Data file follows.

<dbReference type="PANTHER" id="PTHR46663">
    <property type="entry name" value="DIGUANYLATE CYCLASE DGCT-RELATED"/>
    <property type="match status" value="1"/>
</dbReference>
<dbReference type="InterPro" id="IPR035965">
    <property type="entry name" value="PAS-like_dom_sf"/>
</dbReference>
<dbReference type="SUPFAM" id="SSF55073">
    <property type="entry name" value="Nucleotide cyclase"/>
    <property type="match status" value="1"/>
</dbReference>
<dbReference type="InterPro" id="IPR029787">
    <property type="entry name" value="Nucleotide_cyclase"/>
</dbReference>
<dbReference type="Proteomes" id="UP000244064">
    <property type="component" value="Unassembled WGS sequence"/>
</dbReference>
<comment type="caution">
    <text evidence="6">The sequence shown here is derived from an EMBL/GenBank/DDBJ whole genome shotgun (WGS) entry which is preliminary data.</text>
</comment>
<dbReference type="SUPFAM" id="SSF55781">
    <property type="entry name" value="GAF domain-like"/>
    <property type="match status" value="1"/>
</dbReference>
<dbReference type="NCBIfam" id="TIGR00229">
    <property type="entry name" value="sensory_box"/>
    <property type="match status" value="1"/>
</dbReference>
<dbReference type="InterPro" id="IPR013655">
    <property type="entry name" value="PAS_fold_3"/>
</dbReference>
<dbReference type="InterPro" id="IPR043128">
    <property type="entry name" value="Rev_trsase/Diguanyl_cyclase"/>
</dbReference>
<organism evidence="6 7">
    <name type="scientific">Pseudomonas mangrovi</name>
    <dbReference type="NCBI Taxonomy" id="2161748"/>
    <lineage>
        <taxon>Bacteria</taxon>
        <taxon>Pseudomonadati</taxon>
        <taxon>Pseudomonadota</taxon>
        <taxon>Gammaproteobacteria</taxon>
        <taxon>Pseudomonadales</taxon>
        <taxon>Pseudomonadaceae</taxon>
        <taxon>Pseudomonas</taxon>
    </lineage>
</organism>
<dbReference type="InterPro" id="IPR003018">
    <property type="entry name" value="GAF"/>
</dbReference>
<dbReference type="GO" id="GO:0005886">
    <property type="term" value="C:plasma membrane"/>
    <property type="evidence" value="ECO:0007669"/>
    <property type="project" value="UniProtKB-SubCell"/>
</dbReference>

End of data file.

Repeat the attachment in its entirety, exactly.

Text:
<dbReference type="PANTHER" id="PTHR46663">
    <property type="entry name" value="DIGUANYLATE CYCLASE DGCT-RELATED"/>
    <property type="match status" value="1"/>
</dbReference>
<dbReference type="InterPro" id="IPR035965">
    <property type="entry name" value="PAS-like_dom_sf"/>
</dbReference>
<dbReference type="SUPFAM" id="SSF55073">
    <property type="entry name" value="Nucleotide cyclase"/>
    <property type="match status" value="1"/>
</dbReference>
<dbReference type="InterPro" id="IPR029787">
    <property type="entry name" value="Nucleotide_cyclase"/>
</dbReference>
<dbReference type="Proteomes" id="UP000244064">
    <property type="component" value="Unassembled WGS sequence"/>
</dbReference>
<comment type="caution">
    <text evidence="6">The sequence shown here is derived from an EMBL/GenBank/DDBJ whole genome shotgun (WGS) entry which is preliminary data.</text>
</comment>
<dbReference type="SUPFAM" id="SSF55781">
    <property type="entry name" value="GAF domain-like"/>
    <property type="match status" value="1"/>
</dbReference>
<dbReference type="NCBIfam" id="TIGR00229">
    <property type="entry name" value="sensory_box"/>
    <property type="match status" value="1"/>
</dbReference>
<dbReference type="InterPro" id="IPR013655">
    <property type="entry name" value="PAS_fold_3"/>
</dbReference>
<dbReference type="InterPro" id="IPR043128">
    <property type="entry name" value="Rev_trsase/Diguanyl_cyclase"/>
</dbReference>
<organism evidence="6 7">
    <name type="scientific">Pseudomonas mangrovi</name>
    <dbReference type="NCBI Taxonomy" id="2161748"/>
    <lineage>
        <taxon>Bacteria</taxon>
        <taxon>Pseudomonadati</taxon>
        <taxon>Pseudomonadota</taxon>
        <taxon>Gammaproteobacteria</taxon>
        <taxon>Pseudomonadales</taxon>
        <taxon>Pseudomonadaceae</taxon>
        <taxon>Pseudomonas</taxon>
    </lineage>
</organism>
<dbReference type="InterPro" id="IPR003018">
    <property type="entry name" value="GAF"/>
</dbReference>
<dbReference type="GO" id="GO:0005886">
    <property type="term" value="C:plasma membrane"/>
    <property type="evidence" value="ECO:0007669"/>
    <property type="project" value="UniProtKB-SubCell"/>
</dbReference>